1,577 citations

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Bell Labs

^{1}TL;DR: In this paper, an examination of some recent reports dealing with the extremely high critical fields in certain hard superconductors was presented, and it was concluded that the critical fields for these BETA -wolfran compounds are so high that they may be effectively limited at low temperatures by the normal-state paramagnetism.

Abstract: An examination is presented of some recent reports dealing with the extremely high critical fields in certain hard superconductors. Observations of nuclear magnetic resonance in V/sub 3/Si and V/sub 3/Ga are shown to set a severe upper limit on the attainable critical field because of a reduction in the spin susceptibility of these materials in the superconducting state. Equations are derived for the maximum critical field using this limiting criterion. A table of maximum and estimated critical fields is presented for V/sub 2.95/ Ga, Nb/sub 3/ Sn, V/sub 3/Si, and V/sub 1.95/ Ga. It is concluded that the critical fields for these BETA -wolfran compounds are so high that they may be effectively limited at low temperatures by the normal-state paramagnetism. If this is the case, critical fields higher than about 300 kilogauss will not be realized unless materials can be discovered with high transition temperatures. (H.D.R.)

1,321 citations

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TL;DR: In this paper, the authors review the thermodynamic and electromagnetic properties of such systems in several limiting scenarios: (i) systems with on-site pairing which can be described by the extended negative-$U$ Hubbard model, at which it reduces to a system of tightly bound electron pairs (bipolarons) on a lattice, and the changeover from weak-attraction BCS-like superconductivity to the superfluidity of charged hard core bosons is examined.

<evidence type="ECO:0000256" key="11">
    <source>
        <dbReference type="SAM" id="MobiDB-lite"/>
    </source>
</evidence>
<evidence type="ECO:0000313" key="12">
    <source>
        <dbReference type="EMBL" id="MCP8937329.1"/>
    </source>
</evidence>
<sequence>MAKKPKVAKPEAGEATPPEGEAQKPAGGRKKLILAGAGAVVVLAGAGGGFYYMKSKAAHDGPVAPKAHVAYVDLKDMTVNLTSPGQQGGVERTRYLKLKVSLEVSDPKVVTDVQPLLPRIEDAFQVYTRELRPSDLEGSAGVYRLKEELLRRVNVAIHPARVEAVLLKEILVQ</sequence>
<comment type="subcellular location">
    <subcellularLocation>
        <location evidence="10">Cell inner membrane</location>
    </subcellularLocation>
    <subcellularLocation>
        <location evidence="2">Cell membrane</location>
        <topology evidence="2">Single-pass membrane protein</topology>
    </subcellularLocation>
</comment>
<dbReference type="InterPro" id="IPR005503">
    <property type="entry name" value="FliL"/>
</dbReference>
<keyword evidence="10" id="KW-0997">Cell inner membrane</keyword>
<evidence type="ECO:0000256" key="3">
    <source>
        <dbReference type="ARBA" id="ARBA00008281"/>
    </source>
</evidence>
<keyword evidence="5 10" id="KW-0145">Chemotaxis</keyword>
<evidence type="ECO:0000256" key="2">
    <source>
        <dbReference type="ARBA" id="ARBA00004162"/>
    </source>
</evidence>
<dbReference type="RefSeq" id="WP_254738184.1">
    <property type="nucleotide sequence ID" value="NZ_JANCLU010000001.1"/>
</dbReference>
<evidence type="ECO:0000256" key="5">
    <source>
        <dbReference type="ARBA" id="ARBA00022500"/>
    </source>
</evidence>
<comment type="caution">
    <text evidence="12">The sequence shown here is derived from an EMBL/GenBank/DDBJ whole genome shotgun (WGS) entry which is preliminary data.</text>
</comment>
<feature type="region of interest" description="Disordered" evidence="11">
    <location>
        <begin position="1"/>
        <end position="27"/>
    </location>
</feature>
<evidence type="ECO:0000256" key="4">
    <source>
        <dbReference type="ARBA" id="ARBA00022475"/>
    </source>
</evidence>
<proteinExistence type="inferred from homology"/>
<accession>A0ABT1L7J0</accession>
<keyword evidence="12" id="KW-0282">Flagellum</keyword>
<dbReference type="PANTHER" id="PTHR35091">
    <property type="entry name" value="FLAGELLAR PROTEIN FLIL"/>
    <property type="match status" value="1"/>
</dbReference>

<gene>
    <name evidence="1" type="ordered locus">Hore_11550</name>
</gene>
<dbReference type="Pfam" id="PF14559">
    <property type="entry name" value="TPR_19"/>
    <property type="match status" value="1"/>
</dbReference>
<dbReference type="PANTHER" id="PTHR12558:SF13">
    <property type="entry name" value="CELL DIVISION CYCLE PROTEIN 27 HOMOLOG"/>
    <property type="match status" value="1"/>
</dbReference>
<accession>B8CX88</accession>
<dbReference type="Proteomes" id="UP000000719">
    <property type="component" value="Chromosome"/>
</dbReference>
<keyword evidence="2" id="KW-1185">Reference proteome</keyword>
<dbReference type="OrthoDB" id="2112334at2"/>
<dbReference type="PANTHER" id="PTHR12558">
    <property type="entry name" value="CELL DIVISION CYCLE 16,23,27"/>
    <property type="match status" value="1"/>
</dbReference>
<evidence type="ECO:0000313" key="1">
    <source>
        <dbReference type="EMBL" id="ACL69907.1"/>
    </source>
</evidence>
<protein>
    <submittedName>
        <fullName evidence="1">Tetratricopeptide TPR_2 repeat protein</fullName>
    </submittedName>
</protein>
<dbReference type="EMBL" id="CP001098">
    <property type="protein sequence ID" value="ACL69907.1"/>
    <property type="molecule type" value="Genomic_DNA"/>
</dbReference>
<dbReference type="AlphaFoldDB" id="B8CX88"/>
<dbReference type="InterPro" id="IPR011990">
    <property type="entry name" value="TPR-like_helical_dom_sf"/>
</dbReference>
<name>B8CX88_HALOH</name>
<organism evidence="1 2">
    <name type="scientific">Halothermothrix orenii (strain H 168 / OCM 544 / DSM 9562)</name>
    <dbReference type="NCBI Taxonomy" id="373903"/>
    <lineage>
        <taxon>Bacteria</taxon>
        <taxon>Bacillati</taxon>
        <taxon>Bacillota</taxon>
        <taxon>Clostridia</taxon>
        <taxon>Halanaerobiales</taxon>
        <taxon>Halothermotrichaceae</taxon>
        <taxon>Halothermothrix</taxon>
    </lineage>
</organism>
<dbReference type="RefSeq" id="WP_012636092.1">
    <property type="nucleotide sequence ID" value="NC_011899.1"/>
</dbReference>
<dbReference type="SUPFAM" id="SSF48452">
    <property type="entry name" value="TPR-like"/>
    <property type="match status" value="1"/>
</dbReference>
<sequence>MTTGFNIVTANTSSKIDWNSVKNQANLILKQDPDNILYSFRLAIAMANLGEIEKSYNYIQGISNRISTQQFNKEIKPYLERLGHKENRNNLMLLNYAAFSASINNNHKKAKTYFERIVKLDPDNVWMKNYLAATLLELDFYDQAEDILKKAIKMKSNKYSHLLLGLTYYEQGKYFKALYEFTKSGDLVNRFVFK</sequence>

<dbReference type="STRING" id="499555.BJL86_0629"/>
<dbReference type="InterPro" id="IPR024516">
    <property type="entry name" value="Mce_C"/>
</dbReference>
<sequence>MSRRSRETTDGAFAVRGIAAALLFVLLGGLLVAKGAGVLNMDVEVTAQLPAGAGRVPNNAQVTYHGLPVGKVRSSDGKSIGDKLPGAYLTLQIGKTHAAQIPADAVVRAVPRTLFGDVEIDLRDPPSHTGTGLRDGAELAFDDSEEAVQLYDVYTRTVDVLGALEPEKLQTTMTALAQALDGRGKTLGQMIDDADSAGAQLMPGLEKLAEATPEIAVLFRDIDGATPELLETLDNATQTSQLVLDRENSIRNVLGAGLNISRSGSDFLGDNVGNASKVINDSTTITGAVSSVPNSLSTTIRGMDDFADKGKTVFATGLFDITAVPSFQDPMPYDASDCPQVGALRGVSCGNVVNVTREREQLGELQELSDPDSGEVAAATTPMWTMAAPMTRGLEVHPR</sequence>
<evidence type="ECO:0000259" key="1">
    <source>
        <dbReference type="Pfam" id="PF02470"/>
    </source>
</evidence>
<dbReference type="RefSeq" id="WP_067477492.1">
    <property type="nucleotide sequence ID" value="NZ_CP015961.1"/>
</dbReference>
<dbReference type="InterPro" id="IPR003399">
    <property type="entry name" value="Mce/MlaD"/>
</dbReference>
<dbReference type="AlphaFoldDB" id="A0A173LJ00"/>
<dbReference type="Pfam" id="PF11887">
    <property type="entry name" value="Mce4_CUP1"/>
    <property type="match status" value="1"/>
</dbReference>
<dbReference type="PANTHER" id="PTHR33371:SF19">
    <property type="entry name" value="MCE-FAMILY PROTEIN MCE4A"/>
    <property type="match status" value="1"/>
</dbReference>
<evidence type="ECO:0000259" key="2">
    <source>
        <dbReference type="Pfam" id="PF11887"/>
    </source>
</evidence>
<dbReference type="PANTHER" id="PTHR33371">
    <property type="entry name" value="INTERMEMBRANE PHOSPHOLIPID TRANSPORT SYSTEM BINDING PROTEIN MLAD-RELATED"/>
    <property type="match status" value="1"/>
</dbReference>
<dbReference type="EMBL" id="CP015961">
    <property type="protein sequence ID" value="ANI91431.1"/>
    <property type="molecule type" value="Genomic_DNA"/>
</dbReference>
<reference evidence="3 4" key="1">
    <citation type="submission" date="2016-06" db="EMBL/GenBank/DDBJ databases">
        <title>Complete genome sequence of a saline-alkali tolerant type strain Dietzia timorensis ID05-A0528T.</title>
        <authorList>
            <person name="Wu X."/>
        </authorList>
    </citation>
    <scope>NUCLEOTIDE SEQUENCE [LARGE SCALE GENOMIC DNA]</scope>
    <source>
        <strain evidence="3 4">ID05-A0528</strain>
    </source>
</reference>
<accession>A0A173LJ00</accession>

Abstract: In narrow-band systems electrons can interact with each other via a short-range nonretarded attractive potential. The origin of such an effective local attraction can be polaronic or it can be due to a coupling between electrons and excitons or plasmons. It can also result from purely chemical (electronic) mechanisms, especially in compounds with elements favoring disproportionation of valent states. These mechanisms are discussed and an exhaustive list of materials in which such local electron pairing occurs is given. The authors review the thermodynamic and electromagnetic properties of such systems in several limiting scenarios: (i) Systems with on-site pairing which can be described by the extended negative-$U$ Hubbard model. The strong-attraction limit of this model, at which it reduces to a system of tightly bound electron pairs (bipolarons) on a lattice, is extensively discussed. These electron pairs behaving as hard-core charged bosons can exhibit a superconducting state analogous to that of superfluid $^{4}\mathrm{He}$ II. The change-over from weak-attraction BCS-like superconductivity to the superfluidity of charged hard-core bosons is examined. (ii) Systems with intersite pairing described by an extended Hubbard model with $Ug0$ and nearest-neighbor attraction and/or nearest-neighbor spin exchange as well as correlated hopping. (iii) A mixture of local pairs and itinerant electrons interacting via a charge-exchange mechanism giving rise to a mutually induced superconductivity in both subsystems. The authors discuss to what extent the picture of local pairing, and in particular superfluidity of hard-core charged bosons on a lattice, can be an explanation for the superconducting and normal-state properties of the high-${T}_{c}$ oxides: doped BaBi${\mathrm{O}}_{3}$ and the cuprates.

1,276 citations